Monday, January 21, 2013

1st 5 Pages January Workshop - King Rev 2

D. M. King
Chasers: Generation One

June 7, 2017

“Please don’t let me die.” I whisper through the yellow oxygen mask strapped around my nose.

Small suitcases and carry-ons break free from the overhead compartments and bounce aggressively about the cabin. They mimic the downward plunge of the brand-new Boeing 787. I’m not sure where we are on our flight back to Alpha, New York from London, but I know we haven’t flown quite long enough to be over land yet, which only means one thing--Atlantic Ocean. I hate the ocean. I freak myself out with Jaws flashbacks and watch the left engine ignite. What next?

Boom. Another explosion rocks the cabin. Brilliant flashes of glass shards race across my blurry vision. I swear Larry, the forty-five year-old stockbroker sitting next to me, takes one of them straight through his temple. A fresh splash of his blood spray-paints the side of my face and enters my mouth. Damn. I wipe it off in a panic with my shaking left shoulder.

A symphony of terror fills the air as two-hundred and thirty-nine passengers scream their disapproval of the pilot’s flying abilities and wage an unwinnable war. I brace myself in my seat, face-first into the crash pad that moments ago doubled as my seat cushion---the pungent smell of carbon from the ear-splitting explosion stuck in my nostrils.

I look up for an instant to survey the gruesome sight. Still hanging nearly upside down in the aisle like a ride on the Nitro roller coaster at Six Flags, we’re about to make contact with the swiftly tilting planet. My morning omelet reemerges in all its glory, and oddly enough, it’s as if time stands still for a moment then disintegrates like the charred wreckage of the massive plane. Rather than a hungry shark, pure darkness swallows me whole. Whoever said crash-landing on water is softer than on land must not have understood the laws of physics. Even at only five-thousand feet, the impact forces the life right out of the airplane’s lungs and all the rest of the passengers on-board. All except me, 17 year-old Neal Champion.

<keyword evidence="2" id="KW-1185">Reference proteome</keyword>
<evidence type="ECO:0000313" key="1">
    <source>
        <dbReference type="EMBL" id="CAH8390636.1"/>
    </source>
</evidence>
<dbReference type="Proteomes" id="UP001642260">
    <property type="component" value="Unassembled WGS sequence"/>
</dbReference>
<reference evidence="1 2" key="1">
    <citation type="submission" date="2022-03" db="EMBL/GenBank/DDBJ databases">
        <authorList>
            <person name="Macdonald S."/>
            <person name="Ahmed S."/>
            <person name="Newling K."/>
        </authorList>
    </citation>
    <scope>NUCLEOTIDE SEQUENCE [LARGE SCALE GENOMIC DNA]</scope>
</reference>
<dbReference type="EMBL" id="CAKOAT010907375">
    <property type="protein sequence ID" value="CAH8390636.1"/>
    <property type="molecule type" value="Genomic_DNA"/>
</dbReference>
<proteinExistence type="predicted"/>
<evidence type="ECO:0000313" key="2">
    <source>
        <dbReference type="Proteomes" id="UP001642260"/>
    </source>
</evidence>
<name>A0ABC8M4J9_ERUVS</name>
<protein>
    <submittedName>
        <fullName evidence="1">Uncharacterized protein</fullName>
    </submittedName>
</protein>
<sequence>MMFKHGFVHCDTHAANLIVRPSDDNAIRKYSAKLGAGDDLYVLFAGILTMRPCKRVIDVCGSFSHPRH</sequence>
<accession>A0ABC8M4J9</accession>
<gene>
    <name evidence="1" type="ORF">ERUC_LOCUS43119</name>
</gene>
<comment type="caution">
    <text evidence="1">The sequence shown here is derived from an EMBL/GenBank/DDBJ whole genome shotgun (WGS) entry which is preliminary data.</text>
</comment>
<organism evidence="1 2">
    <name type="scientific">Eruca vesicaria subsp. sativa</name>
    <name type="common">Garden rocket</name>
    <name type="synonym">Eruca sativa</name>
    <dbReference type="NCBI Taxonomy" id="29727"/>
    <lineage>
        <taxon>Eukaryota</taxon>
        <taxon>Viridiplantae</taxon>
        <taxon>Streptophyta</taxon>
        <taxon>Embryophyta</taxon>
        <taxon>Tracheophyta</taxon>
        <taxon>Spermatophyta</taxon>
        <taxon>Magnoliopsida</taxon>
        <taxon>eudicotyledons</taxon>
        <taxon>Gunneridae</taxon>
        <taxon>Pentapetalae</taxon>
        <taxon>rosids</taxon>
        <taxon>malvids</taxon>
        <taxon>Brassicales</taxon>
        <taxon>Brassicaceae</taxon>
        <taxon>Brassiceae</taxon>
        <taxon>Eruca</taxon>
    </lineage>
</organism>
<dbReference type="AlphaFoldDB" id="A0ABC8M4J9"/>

A black screen of nothingness eventually gives way to sketchy deformed bodies moving back and forth above and around me. I blink several times hoping to clear my vision. For the time being, I’m still staring desperately into distortion. Hours or maybe days pass before I lift my head and open my swollen eyes. Once again, the scenery has changed. Soon, shapes take form, and sideways people with masks and white coats appear upright now, like someone has finally fixed my vertical hold, and my television signal returns.

“Wha--?” I’m unable to speak with two tubes rammed down my throat and a clear mask over my mouth and nose.